Engagement of student voice, ideas, and actions is critical to addressing the high school dropout crisis, and creating opportunities for success for ALL young people in our communities. Recently, a panel of students – including those currently in high school, students who have graduated, and students who had previously dropped out and are now re-engaged – turned the tables and spoke to a group of community partners working to increase the rate of high school graduation, about what it takes to overcome obstacles and graduate high school.
Their reflections were open, honest, clear and powerful, and contain important reminders for the whole community as we join together to increase the number of students succeeding in high school.
“Relationships with adults matter.”
Multiple students spoke to the impact that adults can have – for better or for worse – on students. While some students had support from their family, others did not. For many, the support of an individual adult represented a turning point for them – helping them re-engage and get on the path to success. One student encouraged the room to “keep bothering” students about staying on the right path until they hear it, and connect them with others who have been successful in navigating challenges and making it through high school.
“The community that surrounds us matters.”
Students spoke to the challenge of persisting through high school when that is not the norm in their community. Students described being the first in their family to graduate from high school, while other adults in their family were in prison or unemployed. Students spoke to being around peers who don’t necessarily motivate them, or have high expectations that they themselves will graduate. Students spoke about living in neighborhoods where it feels as if no one cares about whether they stay in school or not. At the same time, students envisioned a community or neighborhood in which neighbors would ask students why they aren’t attending school, and encourage them to stick with it.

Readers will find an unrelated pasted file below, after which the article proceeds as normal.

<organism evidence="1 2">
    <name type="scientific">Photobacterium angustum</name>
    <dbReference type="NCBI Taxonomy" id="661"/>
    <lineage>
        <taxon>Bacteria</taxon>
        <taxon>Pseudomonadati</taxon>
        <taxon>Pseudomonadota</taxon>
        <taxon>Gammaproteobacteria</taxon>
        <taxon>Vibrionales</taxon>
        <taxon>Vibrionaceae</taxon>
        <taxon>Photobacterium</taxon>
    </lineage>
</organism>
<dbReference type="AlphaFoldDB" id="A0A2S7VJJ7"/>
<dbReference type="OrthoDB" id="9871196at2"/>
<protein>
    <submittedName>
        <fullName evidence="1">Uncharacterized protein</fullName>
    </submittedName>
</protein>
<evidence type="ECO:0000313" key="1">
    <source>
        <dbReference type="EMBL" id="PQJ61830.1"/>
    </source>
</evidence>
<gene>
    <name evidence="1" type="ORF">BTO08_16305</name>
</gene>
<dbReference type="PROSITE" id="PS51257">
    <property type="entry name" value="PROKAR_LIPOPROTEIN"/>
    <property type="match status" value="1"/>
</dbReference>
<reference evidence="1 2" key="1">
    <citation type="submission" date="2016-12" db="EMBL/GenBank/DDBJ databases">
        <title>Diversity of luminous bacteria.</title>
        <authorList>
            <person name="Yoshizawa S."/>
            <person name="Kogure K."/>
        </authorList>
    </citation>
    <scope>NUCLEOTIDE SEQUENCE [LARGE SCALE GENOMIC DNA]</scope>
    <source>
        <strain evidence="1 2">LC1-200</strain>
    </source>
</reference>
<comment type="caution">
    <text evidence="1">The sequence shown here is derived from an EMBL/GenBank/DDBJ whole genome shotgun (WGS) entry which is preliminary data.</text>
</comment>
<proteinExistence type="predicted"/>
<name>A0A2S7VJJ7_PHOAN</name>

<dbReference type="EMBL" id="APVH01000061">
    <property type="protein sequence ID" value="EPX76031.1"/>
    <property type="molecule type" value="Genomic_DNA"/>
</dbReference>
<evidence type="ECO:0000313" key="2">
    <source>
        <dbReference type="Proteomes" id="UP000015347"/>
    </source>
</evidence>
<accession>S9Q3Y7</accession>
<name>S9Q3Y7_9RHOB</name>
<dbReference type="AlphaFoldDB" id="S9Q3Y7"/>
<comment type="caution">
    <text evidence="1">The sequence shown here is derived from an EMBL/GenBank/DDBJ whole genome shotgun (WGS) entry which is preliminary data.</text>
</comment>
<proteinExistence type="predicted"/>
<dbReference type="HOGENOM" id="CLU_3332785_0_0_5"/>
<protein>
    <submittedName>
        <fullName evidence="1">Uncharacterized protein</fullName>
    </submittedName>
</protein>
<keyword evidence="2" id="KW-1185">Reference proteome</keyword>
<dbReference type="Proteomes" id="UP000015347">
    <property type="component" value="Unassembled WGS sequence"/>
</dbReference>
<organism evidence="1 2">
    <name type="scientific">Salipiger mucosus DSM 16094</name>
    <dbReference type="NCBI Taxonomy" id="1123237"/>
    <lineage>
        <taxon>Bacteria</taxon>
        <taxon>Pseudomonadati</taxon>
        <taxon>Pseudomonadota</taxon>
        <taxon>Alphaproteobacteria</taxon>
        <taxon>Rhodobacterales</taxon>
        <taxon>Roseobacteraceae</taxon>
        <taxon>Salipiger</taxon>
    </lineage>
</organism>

“Life challenges have an impact.”
Students spoke to the realities of real life situations: being a primary caretaker at home or holding a part-time job in order to support their family. One student remarked, “Everyone goes through something…some people go through more than others. If a kid is leaving school…then something is wrong.” While students may be at a school for seven hours a day – what happens during the other 17 has a profound impact on their ability to be successful.
“Learning needs to be engaging and relevant.”
Students spoke to success, excitement, and engagement when educators found ways to make the curriculum relevant to real life, applicable to their learning styles, and connected to them.
“I can and want to give back.”
It was clear that these young people are motivated to succeed. Many spoke about their future aspirations, AND the role that they can play in keeping other students engaged and in school.